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May 05, 2008 - Image 3

Resource type:
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Publication:
Michigan Daily Summer Weekly, 2008-05-05

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Monday, May 5, 2008
The Michigan Daily - michigandaily.com

New dean joins faculty

Architecture prof.
has won awards for
"green" buildings
By JILLIAN BERMAN
Daily StaffReporter
Internationally-renowned
architect Monica Ponce de Leon,
who has designed buildings in cit-
ies like New York, Paris and Tokyo,
willnextturnher attentiontoAnn
Arbor. The University announced
her appointment as the new Dean
of the Taubman College of Archi-

tecture and Urban Planning on
Tuesday, pending approval by the
University Board of Regents.
Ponce de Leon, a Harvard
Graduate School of Design pro-
fessor and principal architect at
award-winning firm Office dA,
will assume her post Sept. L
Along with winning awards for
design ingenuity, much of Ponce
de Leon's work has been praised
for its energy efficiency.
She was selected after nearly
a dozen candidates were inter-
viewed by a search committee
formed in November.
Mary Anne Drew, executive

PICKING OUT POTTERY

assistantto the TCAUP dean and a
member of the search committee,
said the committee was looking
for someone who would inspire
students to attend the college.
Drew described the ideal candi-
date as "someone who could artic-
ulate the vision of the school on a
national and international level."
Outgoing TCAUP dean Douglas
Kelbaugh said Ponce De Leon fits
that bill.
"She's an accomplished prac-
titioner with a firm that's won
many, many distinguished design
awards," he said.
Kelbaugh pointed to Ponce de
Leon's experience in other coun-
tries, which he said provides her
with an "international perspec-
tive" and the ability to appeal to
a diverse audience.
Provost Teresa Sullivan said
that she and University Presi-
dent Mary Sue Coleman were
"extremely pleased" with the
appointment because of Ponce de
Leon's ability to build upon both
the University's technological
advances in architecture and its
reputation.
"We are confident of her abil-
ity to articulate a vision for
TCAUP that will position it as a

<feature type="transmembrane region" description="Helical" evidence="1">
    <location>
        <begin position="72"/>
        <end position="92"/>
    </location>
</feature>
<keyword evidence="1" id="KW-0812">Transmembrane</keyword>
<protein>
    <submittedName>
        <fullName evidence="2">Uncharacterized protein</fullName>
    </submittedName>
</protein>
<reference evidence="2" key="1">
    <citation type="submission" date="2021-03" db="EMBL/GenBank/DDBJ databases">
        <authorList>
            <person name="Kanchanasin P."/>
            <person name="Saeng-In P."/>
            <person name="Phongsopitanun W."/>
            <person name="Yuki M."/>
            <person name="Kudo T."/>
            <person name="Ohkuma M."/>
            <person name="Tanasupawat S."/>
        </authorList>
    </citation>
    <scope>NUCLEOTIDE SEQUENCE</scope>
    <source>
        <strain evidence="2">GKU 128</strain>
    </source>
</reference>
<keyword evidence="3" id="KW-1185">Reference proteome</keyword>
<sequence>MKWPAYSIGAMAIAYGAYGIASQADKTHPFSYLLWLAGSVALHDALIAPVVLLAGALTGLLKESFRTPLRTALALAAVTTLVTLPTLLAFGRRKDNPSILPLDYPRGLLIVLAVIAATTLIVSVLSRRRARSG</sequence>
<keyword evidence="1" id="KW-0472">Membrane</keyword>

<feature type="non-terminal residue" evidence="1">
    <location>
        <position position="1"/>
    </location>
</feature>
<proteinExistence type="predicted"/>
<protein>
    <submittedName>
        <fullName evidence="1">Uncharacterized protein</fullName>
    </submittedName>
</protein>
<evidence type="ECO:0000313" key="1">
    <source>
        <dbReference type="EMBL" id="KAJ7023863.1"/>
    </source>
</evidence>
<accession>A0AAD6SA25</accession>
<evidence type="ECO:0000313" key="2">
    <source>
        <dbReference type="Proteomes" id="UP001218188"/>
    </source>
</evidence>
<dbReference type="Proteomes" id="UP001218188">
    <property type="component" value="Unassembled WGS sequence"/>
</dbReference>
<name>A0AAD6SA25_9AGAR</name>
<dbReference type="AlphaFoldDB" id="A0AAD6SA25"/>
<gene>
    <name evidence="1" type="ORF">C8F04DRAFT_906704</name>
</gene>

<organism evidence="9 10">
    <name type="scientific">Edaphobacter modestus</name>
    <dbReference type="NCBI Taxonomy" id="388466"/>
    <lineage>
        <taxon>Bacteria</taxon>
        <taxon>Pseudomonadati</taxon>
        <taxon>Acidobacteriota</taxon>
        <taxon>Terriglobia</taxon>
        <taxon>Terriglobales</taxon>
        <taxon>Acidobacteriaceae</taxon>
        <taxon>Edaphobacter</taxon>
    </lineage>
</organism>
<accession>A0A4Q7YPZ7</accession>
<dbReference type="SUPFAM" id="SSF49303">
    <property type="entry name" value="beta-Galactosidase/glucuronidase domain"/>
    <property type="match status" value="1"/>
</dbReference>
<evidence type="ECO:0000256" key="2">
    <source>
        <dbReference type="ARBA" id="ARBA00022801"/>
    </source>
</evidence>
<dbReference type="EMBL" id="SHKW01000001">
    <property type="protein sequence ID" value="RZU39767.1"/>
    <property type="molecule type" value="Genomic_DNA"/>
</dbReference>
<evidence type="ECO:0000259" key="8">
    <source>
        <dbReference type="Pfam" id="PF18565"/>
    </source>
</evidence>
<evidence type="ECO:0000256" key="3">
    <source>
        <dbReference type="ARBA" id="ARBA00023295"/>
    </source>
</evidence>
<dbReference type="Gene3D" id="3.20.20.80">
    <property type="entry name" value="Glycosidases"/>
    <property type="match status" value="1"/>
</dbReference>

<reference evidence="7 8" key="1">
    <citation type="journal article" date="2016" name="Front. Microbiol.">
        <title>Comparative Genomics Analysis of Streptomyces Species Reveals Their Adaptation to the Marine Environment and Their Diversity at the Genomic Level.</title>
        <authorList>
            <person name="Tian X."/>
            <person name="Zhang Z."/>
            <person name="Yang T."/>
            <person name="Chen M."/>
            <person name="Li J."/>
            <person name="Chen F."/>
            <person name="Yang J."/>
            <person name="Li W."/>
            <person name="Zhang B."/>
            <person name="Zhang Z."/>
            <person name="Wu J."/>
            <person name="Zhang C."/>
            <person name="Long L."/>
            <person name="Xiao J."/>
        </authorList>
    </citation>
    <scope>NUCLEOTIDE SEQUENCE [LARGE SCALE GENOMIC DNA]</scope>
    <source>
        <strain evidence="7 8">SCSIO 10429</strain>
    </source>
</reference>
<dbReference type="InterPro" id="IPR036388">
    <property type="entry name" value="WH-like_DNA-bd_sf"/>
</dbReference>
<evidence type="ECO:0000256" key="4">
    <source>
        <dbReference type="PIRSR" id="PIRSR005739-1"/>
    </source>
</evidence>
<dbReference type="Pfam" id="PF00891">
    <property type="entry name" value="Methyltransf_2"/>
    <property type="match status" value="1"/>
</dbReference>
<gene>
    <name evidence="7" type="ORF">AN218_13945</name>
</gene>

leader in architecture and design
education and practice on such
important issues as sustainabil-
ity, digital technologies, diver-
sity and social consciousness,"
she said.

COLEMAN
From Page 2
Coleman said the University
began using Descriptor Plus, a ser-
vice provided by the College Board,
to improve minority recruiting
efforts across the state. Descriptor
Plus sorts student by home address
and school location, and then breaks
down the demographics of these
"clusters" by socioeconomic, educa-
tional and racial criteria.
"From this we're able to go
through the state and understand
areas where we should be concen-
trating our message," Coleman said.
She said University efforts to
recruit students have been particu-
larly strong in the cities of Detroit,
Grand Rapids and Kalamazoo. How-
ever, The Michigan Daily reported
in December that counselors in the
majority of Detroit high schools
available to comment said they had
seen University recruiters less fre-
quently since the 2006 ban.
Coleman said the University
has taken a "one student at a time"
approach to minority recruitment
since 2006.
"We understand that we're in
this for the long run," Coleman said.
"It's why I come out to meetings like
this, and it's why I make individual
phone calls to students once they're
admitted."

Coleman said she convinced one
student from Detroit to enroll after
she discovered that the student
and his parents, who Coleman said
didn't go to college, misread the
acceptance letter that offered him a
full scholarship.
Financial aid is an important
starting point for improving minor-
ity enrollment, Coleman said. She
added that the University has col-
lected $70 million in the past 18
months to give financial aid to stu-
dents like the one she phoned.
Business School junior Britney
Little, the financial secretary for
the University's chapter of the his-
torically black sorority Alpha Kappa
Alpha, said she thought the Univer-
sity still needed to do more minor-
ity outreach and attributed most
successful recruitment efforts to
minority organizations on campus,
not the University.
"I think there is definitely room
for improvement, and that includes
going to places outside of Detroit,"
Little said. "We talk about diversity,
but having students from the same
area doesn't make a diverse campus
when they've all had the same expe-
rience."
CORRECTIONS
Please report any error in the Daily
to:
corrections@michigandoily.com

' r"-- ho I

CHANELVONHABSBURG-LOTHRINGEN/D
Ann Arbor residents Lucie Roy (left) and Adelle Roy shop at the Ann Arbor
Potters Guild's 60th Annual Spring Saleon Hill Street.

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30th AnnArbor
Antiquarian Book Fair
Sunday, May 18th
11-5
$5 Admission
* First Editions
* Americana
* Old & Rare
* Thousands of Books
"- in All Categories
and Price Ranges
Michigan Union Ballroom
(2nd floor) 530 S. State,
corner of S. State and S. University
Sponsored by the Ann Arbor
Antiquarian Book Dealers Assoc.
Benefit for the
William L Clements Library
For more information call Westside Bookshop (734)995-1891

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